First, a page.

Friday, December 15, 2006

Reading. Connell. (Part 2).

Mr. Bridge and Mrs. Bridge have to be read together, in a gulp, or alternating stories, weighing the thoughts of the husband against those of the wife. I came back to Mr. Bridge first; now it is time to return to his companion. I have not read these books for many years, and now I feel a sadness that I was too young to see before. In Mr. Bridge there is a sense that he was standing still while the world was changing around him, changing in ways he refused to see or believe. Mrs. Bridge is different; I feel that she is lost, as if she were sleepwalking through her life. There is no office to escape to, no work to bury herself in, only the house (run by a maid) and the children (whose small daily battles are sometimes reported to their father, sometimes not) and visits with friends.

There are, of course, the children, who Mrs. Bridge finds slipping slowly away from her. They have grown into people with minds of their own, unlike her, have stopped loving her. She belongs to a generation that is now gone; their ways are foreign to me, their racism, their inability to accept change, their strict and orderly life. In Mr. Bridge Walter Bridge realizes that his wife has lived for nearly fifty years having never seen the Atlantic ocean, having never traveled abroad. In both novels both remember that when they were young Walter told India that one day, he would take his wife to Europe; it is not until after more than twenty years of marriage that this promise is fulfilled. And meanwhile Mrs. Bridge became the kind of woman who did not know that there was a slip of paper hidden inside a fortune cookie.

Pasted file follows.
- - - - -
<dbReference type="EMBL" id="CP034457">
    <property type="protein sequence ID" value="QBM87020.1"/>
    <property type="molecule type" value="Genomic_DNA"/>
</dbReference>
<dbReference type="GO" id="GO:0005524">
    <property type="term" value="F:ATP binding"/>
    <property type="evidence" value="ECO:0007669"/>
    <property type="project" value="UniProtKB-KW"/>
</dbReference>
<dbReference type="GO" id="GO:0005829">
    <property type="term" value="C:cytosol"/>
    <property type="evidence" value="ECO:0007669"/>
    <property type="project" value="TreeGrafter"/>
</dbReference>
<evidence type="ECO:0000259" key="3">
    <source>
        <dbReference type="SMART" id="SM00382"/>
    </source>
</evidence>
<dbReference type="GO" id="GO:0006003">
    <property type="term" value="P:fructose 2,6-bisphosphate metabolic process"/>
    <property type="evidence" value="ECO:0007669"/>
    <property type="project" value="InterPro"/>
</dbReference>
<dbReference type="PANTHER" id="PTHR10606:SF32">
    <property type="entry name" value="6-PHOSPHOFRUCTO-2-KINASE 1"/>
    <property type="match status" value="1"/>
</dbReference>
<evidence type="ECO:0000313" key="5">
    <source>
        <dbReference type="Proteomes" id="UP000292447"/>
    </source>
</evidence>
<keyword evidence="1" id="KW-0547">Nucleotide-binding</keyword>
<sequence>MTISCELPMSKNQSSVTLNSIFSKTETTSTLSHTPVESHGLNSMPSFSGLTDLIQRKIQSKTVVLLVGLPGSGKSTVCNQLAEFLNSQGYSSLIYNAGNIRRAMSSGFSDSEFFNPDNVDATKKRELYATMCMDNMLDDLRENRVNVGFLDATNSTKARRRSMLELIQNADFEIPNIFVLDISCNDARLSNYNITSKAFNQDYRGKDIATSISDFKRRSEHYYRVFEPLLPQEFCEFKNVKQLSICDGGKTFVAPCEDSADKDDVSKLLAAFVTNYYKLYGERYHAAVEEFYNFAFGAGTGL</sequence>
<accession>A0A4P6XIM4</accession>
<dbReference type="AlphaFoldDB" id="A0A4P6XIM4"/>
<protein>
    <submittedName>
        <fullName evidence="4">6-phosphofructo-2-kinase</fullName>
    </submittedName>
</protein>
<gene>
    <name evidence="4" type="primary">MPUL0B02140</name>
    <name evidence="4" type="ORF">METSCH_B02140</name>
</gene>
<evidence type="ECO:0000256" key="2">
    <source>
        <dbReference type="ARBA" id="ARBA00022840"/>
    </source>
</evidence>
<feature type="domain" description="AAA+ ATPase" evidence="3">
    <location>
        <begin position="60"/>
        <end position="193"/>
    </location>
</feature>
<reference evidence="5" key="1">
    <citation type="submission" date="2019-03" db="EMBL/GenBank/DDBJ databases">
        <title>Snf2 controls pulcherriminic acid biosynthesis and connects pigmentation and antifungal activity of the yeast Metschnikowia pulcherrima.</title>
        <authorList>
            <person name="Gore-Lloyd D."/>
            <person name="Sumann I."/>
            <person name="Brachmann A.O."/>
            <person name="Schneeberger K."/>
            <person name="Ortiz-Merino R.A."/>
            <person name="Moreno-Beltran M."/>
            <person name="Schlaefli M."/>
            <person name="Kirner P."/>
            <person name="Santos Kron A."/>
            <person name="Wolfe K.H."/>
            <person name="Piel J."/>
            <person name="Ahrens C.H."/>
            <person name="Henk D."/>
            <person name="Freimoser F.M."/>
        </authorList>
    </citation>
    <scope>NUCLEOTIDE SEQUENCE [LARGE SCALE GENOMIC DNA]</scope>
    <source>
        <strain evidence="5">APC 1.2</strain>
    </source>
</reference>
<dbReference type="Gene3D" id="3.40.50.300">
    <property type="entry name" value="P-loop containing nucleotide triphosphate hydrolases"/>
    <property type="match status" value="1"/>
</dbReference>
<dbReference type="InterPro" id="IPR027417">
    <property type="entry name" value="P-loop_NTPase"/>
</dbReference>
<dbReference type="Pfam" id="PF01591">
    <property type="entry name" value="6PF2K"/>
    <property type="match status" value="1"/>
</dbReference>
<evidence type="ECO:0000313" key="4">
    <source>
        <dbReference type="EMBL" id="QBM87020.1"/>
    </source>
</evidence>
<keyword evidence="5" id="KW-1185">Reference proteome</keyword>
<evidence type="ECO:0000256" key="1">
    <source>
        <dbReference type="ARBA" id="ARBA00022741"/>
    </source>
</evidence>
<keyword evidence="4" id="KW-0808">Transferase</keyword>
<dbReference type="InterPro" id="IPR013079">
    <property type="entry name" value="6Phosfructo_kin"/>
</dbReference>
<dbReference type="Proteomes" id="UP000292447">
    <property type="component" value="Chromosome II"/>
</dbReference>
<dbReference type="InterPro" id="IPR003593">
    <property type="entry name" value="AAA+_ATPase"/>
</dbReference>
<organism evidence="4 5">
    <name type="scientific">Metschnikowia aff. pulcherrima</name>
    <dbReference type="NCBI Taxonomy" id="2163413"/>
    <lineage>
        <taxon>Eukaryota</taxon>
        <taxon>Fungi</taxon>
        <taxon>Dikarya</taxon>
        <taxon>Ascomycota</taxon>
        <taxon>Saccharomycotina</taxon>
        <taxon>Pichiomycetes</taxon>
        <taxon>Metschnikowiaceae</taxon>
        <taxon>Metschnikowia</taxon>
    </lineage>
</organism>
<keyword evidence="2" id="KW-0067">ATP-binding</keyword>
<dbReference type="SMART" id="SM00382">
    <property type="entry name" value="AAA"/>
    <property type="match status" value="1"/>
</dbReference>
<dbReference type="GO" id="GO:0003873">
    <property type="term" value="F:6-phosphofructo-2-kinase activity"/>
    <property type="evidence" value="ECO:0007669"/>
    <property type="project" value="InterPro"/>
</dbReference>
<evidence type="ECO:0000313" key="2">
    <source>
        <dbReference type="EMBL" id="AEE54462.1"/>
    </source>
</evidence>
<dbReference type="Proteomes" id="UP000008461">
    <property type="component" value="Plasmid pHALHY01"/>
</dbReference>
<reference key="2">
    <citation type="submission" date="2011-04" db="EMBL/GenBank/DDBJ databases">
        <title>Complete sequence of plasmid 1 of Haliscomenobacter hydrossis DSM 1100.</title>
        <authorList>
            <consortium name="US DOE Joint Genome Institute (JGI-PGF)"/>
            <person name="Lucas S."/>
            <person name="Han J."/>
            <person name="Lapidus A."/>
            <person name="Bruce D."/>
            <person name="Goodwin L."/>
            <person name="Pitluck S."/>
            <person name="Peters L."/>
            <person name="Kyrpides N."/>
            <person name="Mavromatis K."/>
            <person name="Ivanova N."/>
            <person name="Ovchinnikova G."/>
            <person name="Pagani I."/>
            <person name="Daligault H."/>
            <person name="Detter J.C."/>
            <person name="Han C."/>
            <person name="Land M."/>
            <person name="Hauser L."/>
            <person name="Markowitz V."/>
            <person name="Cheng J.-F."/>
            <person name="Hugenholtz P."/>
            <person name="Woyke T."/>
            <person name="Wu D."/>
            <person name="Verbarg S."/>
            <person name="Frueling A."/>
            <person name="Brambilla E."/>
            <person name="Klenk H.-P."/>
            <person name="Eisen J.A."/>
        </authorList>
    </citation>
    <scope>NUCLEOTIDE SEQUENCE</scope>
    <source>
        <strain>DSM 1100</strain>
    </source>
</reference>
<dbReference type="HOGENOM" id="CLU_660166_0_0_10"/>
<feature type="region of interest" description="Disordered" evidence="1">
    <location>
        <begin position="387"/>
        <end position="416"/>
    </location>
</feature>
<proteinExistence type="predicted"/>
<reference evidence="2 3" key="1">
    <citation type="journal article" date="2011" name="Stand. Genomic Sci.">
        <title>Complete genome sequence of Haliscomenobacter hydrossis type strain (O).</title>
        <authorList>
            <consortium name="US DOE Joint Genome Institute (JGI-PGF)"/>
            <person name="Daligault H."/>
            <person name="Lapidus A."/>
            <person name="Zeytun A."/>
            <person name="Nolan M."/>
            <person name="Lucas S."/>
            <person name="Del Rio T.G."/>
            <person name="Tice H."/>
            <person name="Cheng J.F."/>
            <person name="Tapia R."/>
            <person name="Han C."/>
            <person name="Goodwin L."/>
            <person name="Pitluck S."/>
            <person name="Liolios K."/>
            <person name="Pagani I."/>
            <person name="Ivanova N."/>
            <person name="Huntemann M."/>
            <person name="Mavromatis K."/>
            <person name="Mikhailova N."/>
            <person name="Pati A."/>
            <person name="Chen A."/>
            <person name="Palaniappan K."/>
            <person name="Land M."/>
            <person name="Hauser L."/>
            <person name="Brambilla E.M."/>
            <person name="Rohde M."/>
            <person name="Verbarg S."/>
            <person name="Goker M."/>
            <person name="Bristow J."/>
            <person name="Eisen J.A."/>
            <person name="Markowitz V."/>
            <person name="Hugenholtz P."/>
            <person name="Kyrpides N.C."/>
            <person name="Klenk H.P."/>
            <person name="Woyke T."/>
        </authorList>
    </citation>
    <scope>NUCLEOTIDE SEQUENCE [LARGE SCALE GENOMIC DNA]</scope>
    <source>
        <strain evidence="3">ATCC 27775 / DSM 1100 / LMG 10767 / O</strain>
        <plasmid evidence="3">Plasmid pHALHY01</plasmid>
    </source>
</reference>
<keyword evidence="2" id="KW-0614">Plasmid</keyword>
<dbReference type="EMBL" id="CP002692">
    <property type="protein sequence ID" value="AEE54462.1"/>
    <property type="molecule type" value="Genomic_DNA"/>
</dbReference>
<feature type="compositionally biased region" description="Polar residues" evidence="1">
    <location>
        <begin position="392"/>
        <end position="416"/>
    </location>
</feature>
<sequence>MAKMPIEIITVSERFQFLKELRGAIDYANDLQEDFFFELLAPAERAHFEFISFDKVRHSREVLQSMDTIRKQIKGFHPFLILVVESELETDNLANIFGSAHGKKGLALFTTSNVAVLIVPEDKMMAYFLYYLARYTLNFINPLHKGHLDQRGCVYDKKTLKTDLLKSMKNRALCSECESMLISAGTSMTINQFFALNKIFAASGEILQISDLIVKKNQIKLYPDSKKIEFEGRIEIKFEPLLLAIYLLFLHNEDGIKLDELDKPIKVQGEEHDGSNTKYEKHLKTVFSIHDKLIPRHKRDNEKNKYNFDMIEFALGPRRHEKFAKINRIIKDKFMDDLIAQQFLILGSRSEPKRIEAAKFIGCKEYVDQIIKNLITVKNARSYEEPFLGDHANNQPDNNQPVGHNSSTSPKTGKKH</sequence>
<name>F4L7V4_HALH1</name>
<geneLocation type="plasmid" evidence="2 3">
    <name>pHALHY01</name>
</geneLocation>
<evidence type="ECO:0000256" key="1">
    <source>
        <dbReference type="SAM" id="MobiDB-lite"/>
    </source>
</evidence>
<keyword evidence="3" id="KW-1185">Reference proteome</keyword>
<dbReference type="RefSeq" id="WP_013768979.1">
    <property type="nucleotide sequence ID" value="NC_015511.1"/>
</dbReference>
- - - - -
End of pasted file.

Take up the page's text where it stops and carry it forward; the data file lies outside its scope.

In these stories the days seem to slip by so quickly that they wake up to find themselves middle-aged, the children grown-up and moved away, the marriage slowed to brief conversations in passing about the car and the house and brief kisses on the cheek. It is possible to sleepwalk one's way through life, to wake up with a shock to realize that the world around you has changed into something beyond recognition, that your children have become strangers. I don't know why, but when I read Mrs. Bridge now I feel my heart breaking. It was not until I came to the last pages, when I came across the part which I forgot always made me cry. Mr. Bridge has died, and because Mrs. Bridge had always been guided by him, their son Douglas stepped into his place. After all the children have left again, Ruth to New York, where she fled as soon as she was old enough to, Carolyn to Southern Kansas with her husband and child, and Douglas to the army. His first letter to his mother after his father's death begins thusly, and it makes me weep:

My dear Mother,
My father loved you above all else, and if he was apt to be rude or tyrannical it was because he wanted to protect you. He wanted so much for us all. He did not ever realize that what we needed was himself instead of what he could give us...

Connell, Evan S. Mrs. Bridge. North Point Press. p. 240.

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